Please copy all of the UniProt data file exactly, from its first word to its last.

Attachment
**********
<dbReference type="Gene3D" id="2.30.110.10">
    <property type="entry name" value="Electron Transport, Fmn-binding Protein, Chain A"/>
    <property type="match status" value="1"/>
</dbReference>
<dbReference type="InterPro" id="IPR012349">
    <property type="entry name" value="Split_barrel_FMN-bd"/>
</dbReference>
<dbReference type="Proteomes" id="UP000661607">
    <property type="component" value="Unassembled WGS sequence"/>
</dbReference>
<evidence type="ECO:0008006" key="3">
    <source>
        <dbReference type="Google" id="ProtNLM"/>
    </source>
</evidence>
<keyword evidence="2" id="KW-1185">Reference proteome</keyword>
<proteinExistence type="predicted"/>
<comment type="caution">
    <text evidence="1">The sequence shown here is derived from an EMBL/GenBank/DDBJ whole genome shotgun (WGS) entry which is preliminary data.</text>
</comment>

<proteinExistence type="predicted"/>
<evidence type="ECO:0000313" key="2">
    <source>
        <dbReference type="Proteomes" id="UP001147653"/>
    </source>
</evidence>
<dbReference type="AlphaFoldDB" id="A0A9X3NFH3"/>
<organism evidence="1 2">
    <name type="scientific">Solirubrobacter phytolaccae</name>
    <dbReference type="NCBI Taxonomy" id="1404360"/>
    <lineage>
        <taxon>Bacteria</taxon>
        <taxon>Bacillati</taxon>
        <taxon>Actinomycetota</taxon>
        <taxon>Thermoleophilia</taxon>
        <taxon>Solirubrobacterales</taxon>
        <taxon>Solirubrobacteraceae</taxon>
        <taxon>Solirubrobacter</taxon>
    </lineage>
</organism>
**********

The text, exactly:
<dbReference type="Gene3D" id="2.30.110.10">
    <property type="entry name" value="Electron Transport, Fmn-binding Protein, Chain A"/>
    <property type="match status" value="1"/>
</dbReference>
<dbReference type="InterPro" id="IPR012349">
    <property type="entry name" value="Split_barrel_FMN-bd"/>
</dbReference>
<dbReference type="Proteomes" id="UP000661607">
    <property type="component" value="Unassembled WGS sequence"/>
</dbReference>
<evidence type="ECO:0008006" key="3">
    <source>
        <dbReference type="Google" id="ProtNLM"/>
    </source>
</evidence>
<keyword evidence="2" id="KW-1185">Reference proteome</keyword>
<proteinExistence type="predicted"/>
<comment type="caution">
    <text evidence="1">The sequence shown here is derived from an EMBL/GenBank/DDBJ whole genome shotgun (WGS) entry which is preliminary data.</text>
</comment>

<proteinExistence type="predicted"/>
<evidence type="ECO:0000313" key="2">
    <source>
        <dbReference type="Proteomes" id="UP001147653"/>
    </source>
</evidence>
<dbReference type="AlphaFoldDB" id="A0A9X3NFH3"/>
<organism evidence="1 2">
    <name type="scientific">Solirubrobacter phytolaccae</name>
    <dbReference type="NCBI Taxonomy" id="1404360"/>
    <lineage>
        <taxon>Bacteria</taxon>
        <taxon>Bacillati</taxon>
        <taxon>Actinomycetota</taxon>
        <taxon>Thermoleophilia</taxon>
        <taxon>Solirubrobacterales</taxon>
        <taxon>Solirubrobacteraceae</taxon>
        <taxon>Solirubrobacter</taxon>
    </lineage>
</organism>